Photography for beginners: Camera basics

Most cameras, even compacts, have at least some manual settings that you can adjust if you want to explore what your camera can do. As I mentioned in my introduction, the three most common settings to play with are the aperture, shutter speed and ISO.

What the settings do

Let me go into a little more detail about these.

Setting Low value (approx) High value (approx)
Aperture f/3 – large aperture

  • Lets lots of light in – good for dark situations where you don’t want to increase exposure time or ISO
  • Large aperture increases the depth of field (makes things go out of focus more quickly as they move towards or away from the camera
f/12 – small aperture

  • Can be used to reduce the amount of light entering the camera
  • You can also use an ND filter1 to reduce the amount of light
  • Very small aperture of f/10 or smaller can make points of light become star-shaped
  • Smaller apertures increase the depth of field so more of the photo is in focus
Shutter speed 1/4000s – short exposure or fast shutter

  • Use a fast shutter in bright sunlight
  • Use a fast shutter to freeze a point in action, e.g. sports
30s – long exposure or slow shutter

  • Exposures of longer than 1/250s will probably need a tripod or at least a place to rest the camera on a firm surface
  • If you are increasing the exposure simply to capture more light, consider making the aperture larger instead
  • If you want to take a long exposure of a moving object in bright light, make the aperture small and use an ND filter
ISO 100 – low ISO

  • Camera less sensitive to light
  • Use low ISO in bright conditions or for long exposures
1600 – high ISO

  • Camera more sensitive to light
  • Use in darker situations where you don’t want a long exposure
  • Be aware that ISO 800 or more can cause speckly “noise”. This can happen with digital or film!

[1] Don’t worry – we will discuss filters in a later post.

How you can use the settings

So know you know a little bit of the basics, I can say something about the different modes on your camera.

Taking full manual control of the camera can be a little daunting and can produce unpredictable results until you are familiar with the camera. But most cameras semi-automatic modes known as shutter priority (or S for short) and aperture priority (or A for short). This allows you to set one value, either the shutter or the aperture, and the camera picks the other settings for you. Full manual is usually known as M.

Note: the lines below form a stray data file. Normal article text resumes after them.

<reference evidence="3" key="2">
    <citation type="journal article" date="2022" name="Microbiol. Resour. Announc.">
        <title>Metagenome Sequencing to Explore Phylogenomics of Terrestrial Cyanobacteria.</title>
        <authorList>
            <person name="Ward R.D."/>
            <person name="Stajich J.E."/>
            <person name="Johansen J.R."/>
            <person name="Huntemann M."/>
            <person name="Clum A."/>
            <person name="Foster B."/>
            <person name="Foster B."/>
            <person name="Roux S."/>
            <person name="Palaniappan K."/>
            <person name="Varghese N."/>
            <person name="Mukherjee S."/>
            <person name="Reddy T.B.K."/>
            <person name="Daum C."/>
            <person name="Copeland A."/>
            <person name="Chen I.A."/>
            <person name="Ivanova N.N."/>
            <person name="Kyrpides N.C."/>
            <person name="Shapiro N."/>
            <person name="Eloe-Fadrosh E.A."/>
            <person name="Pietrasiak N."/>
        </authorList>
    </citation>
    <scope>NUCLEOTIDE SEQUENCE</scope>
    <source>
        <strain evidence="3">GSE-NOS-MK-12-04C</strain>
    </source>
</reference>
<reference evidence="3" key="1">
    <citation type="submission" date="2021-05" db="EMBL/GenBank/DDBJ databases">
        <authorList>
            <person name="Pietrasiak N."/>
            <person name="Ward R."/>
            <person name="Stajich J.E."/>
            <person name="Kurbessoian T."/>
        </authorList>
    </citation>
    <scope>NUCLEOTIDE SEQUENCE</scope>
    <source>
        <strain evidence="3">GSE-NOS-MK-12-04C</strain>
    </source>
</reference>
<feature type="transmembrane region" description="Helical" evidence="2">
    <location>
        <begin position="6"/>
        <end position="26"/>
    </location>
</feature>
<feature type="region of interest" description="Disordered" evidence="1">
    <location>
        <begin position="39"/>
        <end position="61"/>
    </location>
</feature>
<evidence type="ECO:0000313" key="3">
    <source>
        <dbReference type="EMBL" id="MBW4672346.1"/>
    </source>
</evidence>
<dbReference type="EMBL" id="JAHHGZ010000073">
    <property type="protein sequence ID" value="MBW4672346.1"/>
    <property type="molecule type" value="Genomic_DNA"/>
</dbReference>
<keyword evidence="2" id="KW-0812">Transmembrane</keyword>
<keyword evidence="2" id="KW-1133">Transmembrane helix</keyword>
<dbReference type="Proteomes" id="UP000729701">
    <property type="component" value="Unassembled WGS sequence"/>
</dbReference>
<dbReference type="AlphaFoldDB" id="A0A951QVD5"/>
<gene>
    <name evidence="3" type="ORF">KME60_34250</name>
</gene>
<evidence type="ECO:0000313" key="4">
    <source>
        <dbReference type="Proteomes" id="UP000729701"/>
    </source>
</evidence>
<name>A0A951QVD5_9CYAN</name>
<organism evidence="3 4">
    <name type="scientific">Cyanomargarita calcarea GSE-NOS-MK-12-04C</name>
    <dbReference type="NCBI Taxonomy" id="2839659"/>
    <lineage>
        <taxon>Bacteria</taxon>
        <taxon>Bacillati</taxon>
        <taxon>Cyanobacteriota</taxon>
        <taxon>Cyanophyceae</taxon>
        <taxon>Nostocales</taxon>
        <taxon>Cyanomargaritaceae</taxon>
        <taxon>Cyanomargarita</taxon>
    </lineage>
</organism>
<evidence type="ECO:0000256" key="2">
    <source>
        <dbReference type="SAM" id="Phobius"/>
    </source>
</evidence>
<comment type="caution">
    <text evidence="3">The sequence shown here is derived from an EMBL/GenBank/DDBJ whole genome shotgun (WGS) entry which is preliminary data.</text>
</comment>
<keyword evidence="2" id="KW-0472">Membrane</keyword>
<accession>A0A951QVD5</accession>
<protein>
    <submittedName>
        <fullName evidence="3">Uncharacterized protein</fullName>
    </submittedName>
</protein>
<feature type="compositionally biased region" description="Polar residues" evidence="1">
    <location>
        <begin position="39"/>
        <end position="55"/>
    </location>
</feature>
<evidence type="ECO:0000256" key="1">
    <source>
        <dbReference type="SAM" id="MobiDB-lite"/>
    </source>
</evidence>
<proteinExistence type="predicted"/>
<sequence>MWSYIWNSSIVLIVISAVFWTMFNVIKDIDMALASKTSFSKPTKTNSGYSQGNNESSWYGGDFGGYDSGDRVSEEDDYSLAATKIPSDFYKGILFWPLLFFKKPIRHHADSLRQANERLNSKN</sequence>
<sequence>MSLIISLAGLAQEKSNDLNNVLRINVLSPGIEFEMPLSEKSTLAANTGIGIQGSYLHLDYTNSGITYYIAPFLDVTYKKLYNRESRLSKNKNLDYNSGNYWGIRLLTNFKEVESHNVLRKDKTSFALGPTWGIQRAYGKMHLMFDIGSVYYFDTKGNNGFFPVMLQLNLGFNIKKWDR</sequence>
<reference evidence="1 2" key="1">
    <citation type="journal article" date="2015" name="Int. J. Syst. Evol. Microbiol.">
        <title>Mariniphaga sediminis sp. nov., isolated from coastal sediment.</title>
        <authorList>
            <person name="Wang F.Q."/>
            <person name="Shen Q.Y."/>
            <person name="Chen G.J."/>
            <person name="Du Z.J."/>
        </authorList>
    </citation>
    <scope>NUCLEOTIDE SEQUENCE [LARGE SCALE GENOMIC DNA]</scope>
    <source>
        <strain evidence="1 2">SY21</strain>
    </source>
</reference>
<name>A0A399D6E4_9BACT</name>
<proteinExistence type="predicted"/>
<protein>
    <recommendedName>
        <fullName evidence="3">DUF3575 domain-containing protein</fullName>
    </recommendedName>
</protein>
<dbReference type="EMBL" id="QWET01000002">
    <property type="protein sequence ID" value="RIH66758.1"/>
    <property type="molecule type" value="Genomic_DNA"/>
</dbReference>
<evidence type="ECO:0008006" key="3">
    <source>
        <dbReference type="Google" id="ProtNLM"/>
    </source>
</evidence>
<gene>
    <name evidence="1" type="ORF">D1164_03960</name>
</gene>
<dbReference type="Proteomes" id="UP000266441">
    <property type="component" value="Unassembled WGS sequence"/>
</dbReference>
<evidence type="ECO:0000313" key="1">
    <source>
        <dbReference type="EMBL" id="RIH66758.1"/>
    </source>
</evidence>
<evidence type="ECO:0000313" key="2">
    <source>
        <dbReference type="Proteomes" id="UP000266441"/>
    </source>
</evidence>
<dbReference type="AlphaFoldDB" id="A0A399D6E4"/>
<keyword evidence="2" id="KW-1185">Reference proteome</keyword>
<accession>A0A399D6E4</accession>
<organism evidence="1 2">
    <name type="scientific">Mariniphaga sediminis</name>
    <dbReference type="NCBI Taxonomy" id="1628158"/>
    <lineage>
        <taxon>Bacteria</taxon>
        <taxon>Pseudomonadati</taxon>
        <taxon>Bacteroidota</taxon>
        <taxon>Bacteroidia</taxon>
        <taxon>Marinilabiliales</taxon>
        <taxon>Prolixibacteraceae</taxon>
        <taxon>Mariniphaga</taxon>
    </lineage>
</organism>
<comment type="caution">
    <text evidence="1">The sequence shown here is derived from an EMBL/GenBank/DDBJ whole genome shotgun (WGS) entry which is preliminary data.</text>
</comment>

This table shows what combinations of settings are available on my camera.

ISO Shutter Aperture
Auto Either auto, or you choose Auto Auto
S You choose You choose Auto
A You choose Auto You choose
M You choose You choose You choose


The best way to explain when you should choose a particular mode and what settings you should choose is by example – and experimentation, of course.

Blurred photo of moving cars on a sunny day

To achieve blur we need a relatively long shutter speed, and the challenge is compensating for this long exposure so the picture isn’t overexposed.

Mode M
ISO Choose the lowest available ISO
Shutter Choose the shortest shutter speed that you can get away with while still achieving the desired blurred effect. Maybe 2-5 seconds.
Aperture Choose the smallest available aperture (largest F number)
Notes You will need a tripod, and probably an ND filter to limit the amount of light.
A passing car
A car on the M32

Blurred photo of moving cars at night

This is actually much easier than blurred photos by day as compensating for the long exposure in low light conditions is easy.

I recommend… I used…
Mode S S
ISO Choose the lowest available ISO 80
Shutter Choose a really long shutter speed – 10 or 30 seconds perhaps 10s
Aperture Auto Auto: f/10.9
Notes You will need a tripod, and possibly an ND filter to limit the amount of light for very long exposures
M32 by night
M32 by night

A closeup of a flower

The primary objective here is to open the aperture wide to decrease the depth of field and cause the background to be out of focus.

I recommend… I used…
Mode A A
ISO Choose a medium ISO like 200. Adjust according for the daylight conditions. 80
Shutter Auto Auto: 1/340s
Aperture Choose a fairly large aperture f/2.8
Daffodils outside St Paul’s Church, Nuneaton

Sports and action

The object here is to keep the shutter as fast as possible, to freeze the action without blur.

I recommend… I used…
Mode S S
ISO Choose a medium ISO like 200. Adjust according for the daylight conditions. 80
Shutter Choose a fast shutter such as 1/400s or less, according to the speed of the object you want to freeze, and the light conditions. 1/450s
Aperture Auto Auto: f/7.2
M32 near Bristol

The best thing you can do is practice, and try new things. Chances are you’ll go to your local motorway bridge and take tens of photos. Some will be good, and some will be awful. But you’ll quickly learn what works for your camera.

If you can’t remember what settings you used to take each picture, you can find out on your computer later. If you’re on Windows, right-click on the image file, click Properties and click on the Details tab. Scroll down to Camera you’ll see the details, like in the screenshot below.

This isn’t my computer – Hana likes pink on hers

Next time, we will go over how to choose and use filters in your pictures.

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